And thanks for posing that. Jay, I think the maybe I'll create my own sort of option C here, which I think it's really a combination of both. And the reason why I mentioned that is that oftentimes, you know, we're talking about as you alluded to Jay that organizations typically have more than one transformation going on at once. Now, the caveat there is who are the involving Or who is it affecting within the organization. So if they're affecting different parts of the employee population, then it's feasible and plausible, and probably, you know, it's recommended that you can run those in parallel, right. And so because not every employee is going to be involved in every single change that, you know, as a result of what the organization is doing some of those organization wide, but oftentimes, you know, or, you know, we've seen like, like finance transformation, that's not going to touch, like the certain parts of the organization. So, so that's one answer in the sense of understanding who it affects. And at the same time, too, let's say just for argument's sake, that there are multiple transformations that affect the same employee population, where the opportunity is and where it currently does the gap exists is that employees don't feel like they understand how they can be part of an influence and drive that change going forward. So humans are very resilient type people is that you know, that they can, they can do multiple things at once. But if they are motivated enough to be able to do it, and understand how their involvement can help drive that forward, then their willingness to participate in that and go above and beyond actually does exist. So that kind of is getting more towards the first option to say, well, you can do that, but it's really how you do it. And I think that's really the breakdown of what leaders They identified the what? Pretty well, right, there's that we need to do this, we need to do it. Now here's what we're gonna do the how is where they fail. And that's that handoff from the leaders in the organization, to the managers and employees. And then depending on the the the number of sort of transformations or the how, how many there are in employees who are involved, that can then help influence to say, You know what, maybe we should stagger this implementation a bit, which kind of gets to your second option, we've seen that too. And so a lot of times, that's actually a recommendation that we come out with is to say, Okay, if you're going to do this big thing, you probably want to start with a target, sort of smaller group first, and then build up a few what we call small wins or quick wins, and then roll on that going forward. And I think this is another big breakdown, or sort of a misnomer that happens with that we see happen with organizations a lot is to say, Okay, we're just going to go directly into the heart or the, you know, the belly of the beast, and this is going to work, and then it's just going to permeate top down. But typically, it doesn't happen that way. And, and a win is a win. And a small win is better than a big loss, or a quick small win is better than a slow, maybe big way. And five years later. So there's a lot to elements in there. And thanks for bringing that question up.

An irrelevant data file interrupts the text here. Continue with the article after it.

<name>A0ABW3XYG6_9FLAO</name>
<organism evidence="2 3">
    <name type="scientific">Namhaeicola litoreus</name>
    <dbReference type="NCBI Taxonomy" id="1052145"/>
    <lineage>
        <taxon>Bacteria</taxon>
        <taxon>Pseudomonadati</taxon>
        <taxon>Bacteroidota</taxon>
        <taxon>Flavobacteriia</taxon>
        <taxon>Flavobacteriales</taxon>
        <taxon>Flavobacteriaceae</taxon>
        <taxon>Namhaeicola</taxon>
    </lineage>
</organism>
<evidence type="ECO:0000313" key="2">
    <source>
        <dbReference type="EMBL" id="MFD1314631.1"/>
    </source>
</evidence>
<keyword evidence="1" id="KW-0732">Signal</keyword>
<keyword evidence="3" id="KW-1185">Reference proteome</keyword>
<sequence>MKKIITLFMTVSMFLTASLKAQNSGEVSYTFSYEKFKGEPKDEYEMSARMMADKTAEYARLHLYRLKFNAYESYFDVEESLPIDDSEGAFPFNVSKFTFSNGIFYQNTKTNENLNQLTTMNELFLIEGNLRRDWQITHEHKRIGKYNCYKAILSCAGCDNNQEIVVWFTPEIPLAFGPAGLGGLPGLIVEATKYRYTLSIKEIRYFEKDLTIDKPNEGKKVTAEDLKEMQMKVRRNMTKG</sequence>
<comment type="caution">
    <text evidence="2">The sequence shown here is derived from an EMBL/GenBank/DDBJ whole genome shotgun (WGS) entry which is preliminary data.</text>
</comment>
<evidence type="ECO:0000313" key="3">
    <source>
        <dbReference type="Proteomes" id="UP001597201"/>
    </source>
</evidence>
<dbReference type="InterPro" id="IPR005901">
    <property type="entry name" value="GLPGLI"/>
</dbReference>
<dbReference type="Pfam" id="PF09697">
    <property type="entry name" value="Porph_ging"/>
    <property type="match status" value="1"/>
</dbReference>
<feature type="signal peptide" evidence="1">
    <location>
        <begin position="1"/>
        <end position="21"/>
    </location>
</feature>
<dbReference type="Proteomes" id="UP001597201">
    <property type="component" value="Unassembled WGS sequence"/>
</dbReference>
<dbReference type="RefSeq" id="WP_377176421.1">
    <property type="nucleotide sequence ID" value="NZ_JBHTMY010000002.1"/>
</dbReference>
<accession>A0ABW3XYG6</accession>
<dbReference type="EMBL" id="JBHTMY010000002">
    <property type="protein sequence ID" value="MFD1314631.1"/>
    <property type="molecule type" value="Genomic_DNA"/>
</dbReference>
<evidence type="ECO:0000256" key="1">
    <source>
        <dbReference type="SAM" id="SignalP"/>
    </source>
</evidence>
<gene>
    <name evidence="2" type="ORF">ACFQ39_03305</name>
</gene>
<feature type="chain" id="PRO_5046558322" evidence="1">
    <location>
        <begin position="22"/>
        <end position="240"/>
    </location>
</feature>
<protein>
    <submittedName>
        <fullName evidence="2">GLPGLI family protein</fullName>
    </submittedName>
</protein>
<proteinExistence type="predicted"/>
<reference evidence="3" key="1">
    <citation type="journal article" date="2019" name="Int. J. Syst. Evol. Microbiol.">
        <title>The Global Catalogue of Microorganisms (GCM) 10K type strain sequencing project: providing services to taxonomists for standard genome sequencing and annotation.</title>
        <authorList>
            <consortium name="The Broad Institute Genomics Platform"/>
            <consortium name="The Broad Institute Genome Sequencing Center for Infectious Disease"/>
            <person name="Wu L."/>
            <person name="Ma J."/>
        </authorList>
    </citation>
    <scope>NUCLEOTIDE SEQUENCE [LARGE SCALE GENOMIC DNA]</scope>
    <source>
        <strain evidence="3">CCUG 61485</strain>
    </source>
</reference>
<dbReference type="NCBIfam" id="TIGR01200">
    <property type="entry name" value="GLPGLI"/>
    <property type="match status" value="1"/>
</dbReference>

Jay Kingley 16:19
Jay, let's talk about feedback for a second, you're making a big point, which I think is very compelling on the need to engage, and listen to your employees that are being impacted by these changes that the leadership wants to affect. So in terms of feedback, from employees, to their management, to their leadership. Is leadership encouraged that on the tactical level, and I'm going to define that, as you know, and where employees might say, you know, instead of doing it like this, maybe we could do it a little bit differently in order to get a better result, because I know my job probably better than you do and I'm buying in to what you're trying to achieve. And let me now contribute to that. You know, so that's one level. What about the level above that where employees may say, I think this change that you want to do is a bad idea? Or maybe you're going you know, West? And I think we should really be going northeast? How open should executives be to that? What I'll call more strategic feedback from employees on change initiatives?
Nabeel Ahmad 17:42